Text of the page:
owlectomy: A squashed panda sewing a squashed panda (Default)
[personal profile] owlectomy
I finally finished The Sky Is Everywhere and I loved this book. I literally flipped to the book jacket, saw that the author had an MFA, and instantly developed MFA envy, which I'd practically never had before. The prose is so vivid, influenced by poetry and magic realism, imagery that slips from real to unreal in a way that's almost manga-like.

Caveat: as far as I can tell, everyone in the book is white, straight, and able-bodied. This isn't a flaw in this particular book but in a whole swath of contemporary YA fiction, and I don't particularly want to call out the book on that basis except that I would feel weird saying "Hey everybody read this book" without mentioning it.

What I really wanted to say was this: I'm on the committee at work that is in charge of Mock Printz, so when I finished the book I thought, we should talk about this for the Printz. It's certainly in the top ten or twelve books I've read this year. But then I thought, well, it's not about race and how we narrate history like Octavian Nothing, and it's not about feminism and Foucault like Frankie Landau-Banks, and it's not about dealing with trauma and living in a world that will break your heart like Tender Morsels, it's just about family and love and grief. Just.

And then the Joanna Russ fairy tapped me on the shoulder and said, "You have read How To Suppress Women's Writing, right?"

And I said, "Well, yes, but -- E. Lockhart and Margo Lanagan are women! I'm not suppressing anybody!"

And the Joanna Russ fairy said, "If you think that family and love and grief are not inherently important topics, you might as well put some zombies in your Pride and Prejudice and be done with it."

I maintain that anyone who can make Foucault clear to teenagers in a book that also involves putting bras on lots of things is a super-genius, but she's right. She's the Joanna Russ fairy.

(no subject)

5/11/10 16:39 (UTC)
trouble: Sketch of Hermoine from Harry Potter with "Bookworms will rule the world (after we finish the background reading)" on it (Default)
Posted by [personal profile] trouble
And the Joanna Russ fairy said, "If you think that family and love and grief are not inherently important topics, you might as well put some zombies in your Pride and Prejudice and be done with it."

I like you. :)

(no subject)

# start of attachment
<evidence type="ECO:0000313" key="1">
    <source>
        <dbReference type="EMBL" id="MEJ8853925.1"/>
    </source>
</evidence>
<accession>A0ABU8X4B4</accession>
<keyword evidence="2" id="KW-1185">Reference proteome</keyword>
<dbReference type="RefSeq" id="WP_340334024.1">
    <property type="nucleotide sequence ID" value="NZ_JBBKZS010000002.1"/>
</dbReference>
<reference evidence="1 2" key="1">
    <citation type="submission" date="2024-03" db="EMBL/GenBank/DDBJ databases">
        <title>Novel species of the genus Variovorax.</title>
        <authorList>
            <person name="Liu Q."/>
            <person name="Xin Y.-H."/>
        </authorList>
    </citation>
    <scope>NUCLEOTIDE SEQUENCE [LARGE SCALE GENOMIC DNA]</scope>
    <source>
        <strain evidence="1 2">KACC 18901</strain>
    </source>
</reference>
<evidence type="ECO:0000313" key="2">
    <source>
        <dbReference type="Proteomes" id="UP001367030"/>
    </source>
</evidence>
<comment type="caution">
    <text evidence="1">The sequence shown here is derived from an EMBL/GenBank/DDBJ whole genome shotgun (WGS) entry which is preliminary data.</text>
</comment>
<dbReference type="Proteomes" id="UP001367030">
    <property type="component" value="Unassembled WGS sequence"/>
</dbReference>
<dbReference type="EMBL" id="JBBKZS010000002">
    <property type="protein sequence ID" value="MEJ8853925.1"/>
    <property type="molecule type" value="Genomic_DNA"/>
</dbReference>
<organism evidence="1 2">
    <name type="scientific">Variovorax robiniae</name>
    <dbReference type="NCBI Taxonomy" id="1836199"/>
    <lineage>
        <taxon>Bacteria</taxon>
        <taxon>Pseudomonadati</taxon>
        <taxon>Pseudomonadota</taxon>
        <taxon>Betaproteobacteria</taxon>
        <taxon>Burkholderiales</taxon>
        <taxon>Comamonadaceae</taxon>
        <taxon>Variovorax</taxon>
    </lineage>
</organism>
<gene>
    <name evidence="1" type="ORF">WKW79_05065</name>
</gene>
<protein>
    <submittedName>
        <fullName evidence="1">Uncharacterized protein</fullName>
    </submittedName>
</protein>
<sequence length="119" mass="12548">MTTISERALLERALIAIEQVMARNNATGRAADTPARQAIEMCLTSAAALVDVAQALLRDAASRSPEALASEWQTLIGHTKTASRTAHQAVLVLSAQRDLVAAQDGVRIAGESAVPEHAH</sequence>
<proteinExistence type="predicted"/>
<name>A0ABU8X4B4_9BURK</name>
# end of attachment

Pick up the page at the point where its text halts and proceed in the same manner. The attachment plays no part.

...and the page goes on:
5/11/10 17:08 (UTC)
Posted by [personal profile] tangledaxon
I loved The Sky is Everywhere. It felt honest and authentic to me.

(no subject)

7/11/10 19:33 (UTC)
ginny_t: From Saiunkoku Monogatari s1, a cup of tea re-energises Ryuuren (tea will save you)
Posted by [personal profile] ginny_t
And the Joanna Russ fairy said, "If you think that family and love and grief are not inherently important topics, you might as well put some zombies in your Pride and Prejudice and be done with it."

This is absolutely glorious! It is definitely one of my favourite things of last week. ^_^

[personal profile] trouble sent me!

(no subject)

8/11/10 16:22 (UTC)
deborah: the Library of Congress cataloging numbers for children's literature, technology, and library science (Default)
Posted by [personal profile] deborah
I like your Joanna Russ fairy. I'm not saying those other books aren't important and wonderful, but. And, you know, Jellicoe Road is just about family and love and grief, as is Saving Francesca. Looking for Alaska, which isn't even by a woman.

The Printz is great at finding high-quality books that are about Issues, and that's wonderful. But those aren't the only books, and that's not its only mission.

(no subject)

8/4/11 09:03 (UTC)
wordweaverlynn: (russ)
Posted by [personal profile] wordweaverlynn
The Joanna Russ fairy is my favorite thing from this month so far.

(no subject)

8/4/11 13:44 (UTC)
oracne: turtle (Default)
Posted by [personal profile] oracne
I am going to keep an eye out for this Joanna Russ fairy. Maybe I can lure her closer with strawberries or hazelnuts.